|Band:||L'Ira Del Baccano|
Three years have passed since L'Ira Del Baccano allowed my mind to fly away thanks to their pretty record "Terra 42". I won't lie, I felt much enthusiastic as I put their new "Paradox Hourglass" into my Hi-Fi, (fore)knowing I couldn't be let down; and, of course, it didn't!
There's no rule and yet no path must be left out: the cosmos is boundless and L'Ira Del Baccano's music aims to conquer it all, growing extensively and reshaping like water, as in "Paradox Hourlass Part 1 (L'Ira Del Baccano)", whose dreamy space moves seduce one's senses and make them sway towards astral wind. "Parados Hourlass Part 2 (No Razor For Occam)", on the other hand, hits much harder, resembling a meteor shower in search of an impact zone, powered by many and various rhythms that make even more complex the whole song, made up of psychedelic waves and progressive rock, metallic brass inserts and jazz vibes.
If the best really lied in the middle, the sonic-interstellar junction "Abilene (The Trip To)" would be its perfect representation, being it capable of smoothing things over those who love hallucinogenic and luxuriant sounds and those who prefer some more muscular and explosive approach. The intriguing and majestic circularity of "The Blind Phoenix Rises", then, marks the end of this most successful crusade which allowed me to witness the band's finest taste, a campaign won thanks to L'Ira Del Baccano's classic, sharp weapons (melodies, solos and great synths) as much as to the help of the newcomer, Ivan Contini Bacchisio, who proved to perfectly integrated into the context.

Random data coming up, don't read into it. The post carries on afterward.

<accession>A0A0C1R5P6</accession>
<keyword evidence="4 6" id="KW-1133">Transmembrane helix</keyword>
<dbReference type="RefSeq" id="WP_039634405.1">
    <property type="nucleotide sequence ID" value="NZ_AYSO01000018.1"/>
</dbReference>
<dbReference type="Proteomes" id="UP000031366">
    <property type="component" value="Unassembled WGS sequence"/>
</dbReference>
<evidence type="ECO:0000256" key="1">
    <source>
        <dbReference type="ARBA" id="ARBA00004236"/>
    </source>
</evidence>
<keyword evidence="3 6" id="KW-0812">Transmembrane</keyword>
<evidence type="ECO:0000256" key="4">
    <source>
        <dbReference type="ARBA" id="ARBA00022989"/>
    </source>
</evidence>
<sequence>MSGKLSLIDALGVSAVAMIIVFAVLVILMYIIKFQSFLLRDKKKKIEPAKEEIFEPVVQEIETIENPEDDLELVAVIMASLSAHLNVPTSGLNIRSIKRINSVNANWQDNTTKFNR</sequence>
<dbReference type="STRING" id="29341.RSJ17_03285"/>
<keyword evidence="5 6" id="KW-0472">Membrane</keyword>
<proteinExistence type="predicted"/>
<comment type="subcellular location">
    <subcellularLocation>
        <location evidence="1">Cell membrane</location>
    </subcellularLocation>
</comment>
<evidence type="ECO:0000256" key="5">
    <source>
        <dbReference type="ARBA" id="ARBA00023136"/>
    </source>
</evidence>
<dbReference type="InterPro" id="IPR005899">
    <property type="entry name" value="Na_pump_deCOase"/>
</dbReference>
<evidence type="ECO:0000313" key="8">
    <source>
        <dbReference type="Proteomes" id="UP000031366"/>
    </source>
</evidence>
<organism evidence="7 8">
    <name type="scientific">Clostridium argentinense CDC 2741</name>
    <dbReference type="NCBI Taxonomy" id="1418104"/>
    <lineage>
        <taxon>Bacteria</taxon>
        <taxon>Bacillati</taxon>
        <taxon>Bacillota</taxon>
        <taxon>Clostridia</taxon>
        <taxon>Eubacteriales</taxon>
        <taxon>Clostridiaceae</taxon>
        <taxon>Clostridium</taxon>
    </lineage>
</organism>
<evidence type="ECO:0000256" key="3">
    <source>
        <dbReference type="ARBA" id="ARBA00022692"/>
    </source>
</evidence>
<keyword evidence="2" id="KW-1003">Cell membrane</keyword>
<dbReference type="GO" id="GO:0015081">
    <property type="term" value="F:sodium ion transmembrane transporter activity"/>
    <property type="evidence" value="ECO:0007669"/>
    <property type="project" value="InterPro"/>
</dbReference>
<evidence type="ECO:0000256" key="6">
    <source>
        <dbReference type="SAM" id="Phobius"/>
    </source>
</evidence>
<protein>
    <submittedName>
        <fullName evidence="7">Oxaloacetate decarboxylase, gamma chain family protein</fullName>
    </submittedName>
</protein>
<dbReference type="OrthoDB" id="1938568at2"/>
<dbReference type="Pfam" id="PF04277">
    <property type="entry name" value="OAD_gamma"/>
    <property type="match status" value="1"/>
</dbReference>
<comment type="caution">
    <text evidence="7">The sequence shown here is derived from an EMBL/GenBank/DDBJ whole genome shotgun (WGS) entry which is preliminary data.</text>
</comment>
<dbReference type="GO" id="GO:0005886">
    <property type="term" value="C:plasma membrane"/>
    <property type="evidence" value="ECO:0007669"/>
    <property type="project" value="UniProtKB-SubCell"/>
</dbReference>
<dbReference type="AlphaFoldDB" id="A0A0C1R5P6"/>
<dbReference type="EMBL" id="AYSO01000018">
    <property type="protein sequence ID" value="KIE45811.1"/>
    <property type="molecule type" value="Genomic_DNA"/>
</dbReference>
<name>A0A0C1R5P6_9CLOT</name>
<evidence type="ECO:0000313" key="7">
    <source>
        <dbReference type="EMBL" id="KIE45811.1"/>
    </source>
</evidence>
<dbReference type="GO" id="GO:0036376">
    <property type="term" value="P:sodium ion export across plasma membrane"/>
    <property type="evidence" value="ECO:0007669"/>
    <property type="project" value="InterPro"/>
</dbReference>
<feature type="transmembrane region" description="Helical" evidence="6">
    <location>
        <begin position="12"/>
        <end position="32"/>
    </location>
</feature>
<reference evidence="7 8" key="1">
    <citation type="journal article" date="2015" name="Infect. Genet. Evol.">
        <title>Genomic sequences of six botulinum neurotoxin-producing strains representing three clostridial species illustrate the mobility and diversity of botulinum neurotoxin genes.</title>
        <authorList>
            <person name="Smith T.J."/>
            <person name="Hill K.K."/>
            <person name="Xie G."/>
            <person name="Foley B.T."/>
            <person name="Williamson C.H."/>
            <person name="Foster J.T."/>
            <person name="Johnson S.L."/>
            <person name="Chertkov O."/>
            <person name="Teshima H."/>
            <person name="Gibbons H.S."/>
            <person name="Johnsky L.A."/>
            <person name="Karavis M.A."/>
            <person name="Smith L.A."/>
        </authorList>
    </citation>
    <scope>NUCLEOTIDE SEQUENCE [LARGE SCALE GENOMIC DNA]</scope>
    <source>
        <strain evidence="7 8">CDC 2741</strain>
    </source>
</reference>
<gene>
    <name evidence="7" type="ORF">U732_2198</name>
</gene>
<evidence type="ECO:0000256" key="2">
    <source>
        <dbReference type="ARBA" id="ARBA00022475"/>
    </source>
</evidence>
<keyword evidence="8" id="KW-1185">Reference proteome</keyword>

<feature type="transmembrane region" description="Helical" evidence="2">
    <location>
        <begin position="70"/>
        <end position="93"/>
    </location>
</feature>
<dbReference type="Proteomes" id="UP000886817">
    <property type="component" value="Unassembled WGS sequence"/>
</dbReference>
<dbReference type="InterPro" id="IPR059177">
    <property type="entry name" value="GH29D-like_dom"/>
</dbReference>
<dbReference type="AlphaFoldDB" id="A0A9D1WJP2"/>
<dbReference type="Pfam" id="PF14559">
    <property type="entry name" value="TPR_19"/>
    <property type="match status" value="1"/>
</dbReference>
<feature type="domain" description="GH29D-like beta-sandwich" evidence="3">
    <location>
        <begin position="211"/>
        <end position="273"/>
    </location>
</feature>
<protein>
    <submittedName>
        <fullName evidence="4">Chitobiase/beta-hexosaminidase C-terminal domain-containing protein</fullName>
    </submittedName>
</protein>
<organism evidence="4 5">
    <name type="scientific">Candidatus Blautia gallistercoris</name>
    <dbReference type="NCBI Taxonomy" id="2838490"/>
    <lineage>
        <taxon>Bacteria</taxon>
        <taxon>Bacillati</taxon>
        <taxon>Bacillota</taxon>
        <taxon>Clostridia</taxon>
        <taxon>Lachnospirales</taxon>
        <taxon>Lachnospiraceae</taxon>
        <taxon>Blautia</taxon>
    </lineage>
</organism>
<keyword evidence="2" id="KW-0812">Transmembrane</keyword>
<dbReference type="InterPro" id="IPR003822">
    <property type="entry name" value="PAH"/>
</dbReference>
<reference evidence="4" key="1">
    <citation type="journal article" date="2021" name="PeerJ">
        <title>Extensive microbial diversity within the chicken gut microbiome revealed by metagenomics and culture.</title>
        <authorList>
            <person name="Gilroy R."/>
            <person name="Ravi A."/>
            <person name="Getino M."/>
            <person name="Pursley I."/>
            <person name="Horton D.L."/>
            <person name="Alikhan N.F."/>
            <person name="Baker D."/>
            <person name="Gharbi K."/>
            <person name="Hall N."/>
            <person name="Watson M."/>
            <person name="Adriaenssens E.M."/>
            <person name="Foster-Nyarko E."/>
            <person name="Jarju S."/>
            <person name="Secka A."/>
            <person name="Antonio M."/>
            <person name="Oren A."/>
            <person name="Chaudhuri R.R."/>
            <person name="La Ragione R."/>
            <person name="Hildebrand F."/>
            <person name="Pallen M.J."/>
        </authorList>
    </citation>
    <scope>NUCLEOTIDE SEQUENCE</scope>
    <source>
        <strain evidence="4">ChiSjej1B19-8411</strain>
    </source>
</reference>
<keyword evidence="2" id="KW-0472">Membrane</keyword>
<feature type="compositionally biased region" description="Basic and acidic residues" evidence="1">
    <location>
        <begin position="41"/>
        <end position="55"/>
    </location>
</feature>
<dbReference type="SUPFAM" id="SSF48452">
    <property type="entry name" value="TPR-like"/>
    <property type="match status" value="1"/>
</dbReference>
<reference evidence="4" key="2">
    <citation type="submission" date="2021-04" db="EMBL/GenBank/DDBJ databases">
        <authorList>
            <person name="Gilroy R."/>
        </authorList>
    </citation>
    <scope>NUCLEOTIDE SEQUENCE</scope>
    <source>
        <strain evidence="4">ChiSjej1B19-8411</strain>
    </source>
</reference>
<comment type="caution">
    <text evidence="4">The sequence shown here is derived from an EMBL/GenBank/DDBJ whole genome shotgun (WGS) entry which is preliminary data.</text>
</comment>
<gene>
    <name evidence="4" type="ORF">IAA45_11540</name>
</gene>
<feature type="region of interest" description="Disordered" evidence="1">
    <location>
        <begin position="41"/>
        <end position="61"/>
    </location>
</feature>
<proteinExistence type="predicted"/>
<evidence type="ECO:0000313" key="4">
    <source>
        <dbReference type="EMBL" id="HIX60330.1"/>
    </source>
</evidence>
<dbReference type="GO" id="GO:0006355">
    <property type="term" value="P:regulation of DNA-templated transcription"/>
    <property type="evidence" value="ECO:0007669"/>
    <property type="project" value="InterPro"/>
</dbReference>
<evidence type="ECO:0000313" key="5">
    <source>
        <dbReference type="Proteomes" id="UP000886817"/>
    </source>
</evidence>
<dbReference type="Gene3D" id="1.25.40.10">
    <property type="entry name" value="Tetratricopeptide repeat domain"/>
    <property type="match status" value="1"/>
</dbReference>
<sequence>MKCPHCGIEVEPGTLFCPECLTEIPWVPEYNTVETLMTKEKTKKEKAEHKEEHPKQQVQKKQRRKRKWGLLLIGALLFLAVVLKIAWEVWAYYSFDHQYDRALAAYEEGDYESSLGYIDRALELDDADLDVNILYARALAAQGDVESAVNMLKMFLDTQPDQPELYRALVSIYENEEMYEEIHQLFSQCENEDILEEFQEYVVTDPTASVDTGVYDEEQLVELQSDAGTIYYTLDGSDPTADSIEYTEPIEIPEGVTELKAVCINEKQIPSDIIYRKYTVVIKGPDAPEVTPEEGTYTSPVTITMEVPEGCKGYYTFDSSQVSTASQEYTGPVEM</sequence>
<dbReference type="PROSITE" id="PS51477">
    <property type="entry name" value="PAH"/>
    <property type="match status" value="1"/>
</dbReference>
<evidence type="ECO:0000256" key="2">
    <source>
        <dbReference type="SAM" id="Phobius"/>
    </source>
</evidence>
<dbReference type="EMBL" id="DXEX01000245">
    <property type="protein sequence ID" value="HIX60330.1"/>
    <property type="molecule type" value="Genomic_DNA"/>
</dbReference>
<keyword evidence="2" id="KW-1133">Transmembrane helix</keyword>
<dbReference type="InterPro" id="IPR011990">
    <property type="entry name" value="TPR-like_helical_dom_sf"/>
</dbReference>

The graphic side of "Paradox Hourglass" is also fantastic: Fabio Listrani's art is full of symbolism and, due to his attention to detail, we might come to spend a lifetime or two trying to analyse each and every detail of his work… Well, let's say it, then: the eyes have been pleased, too.
I've often seen L'Ira Del Baccano's name wrote together with Hawkwind's and I think it's a really good parallelism: I don't frankly see them as mere apprentices of those British teachers, who released tons of musical knowledge decade after decade, but more as their natural children and possibly their successors — and just taking a listen to the music they've released up to now makes me feel more sure about those words of mine.
These Hawkwind's scholars are indeed ready to fly high and gain the place (and fame) they deserve abroad, too. "Paradox Hourglass" is a must-have and, in case you missed that, you'd better go get "Terra 42", too: well spent money, for sure!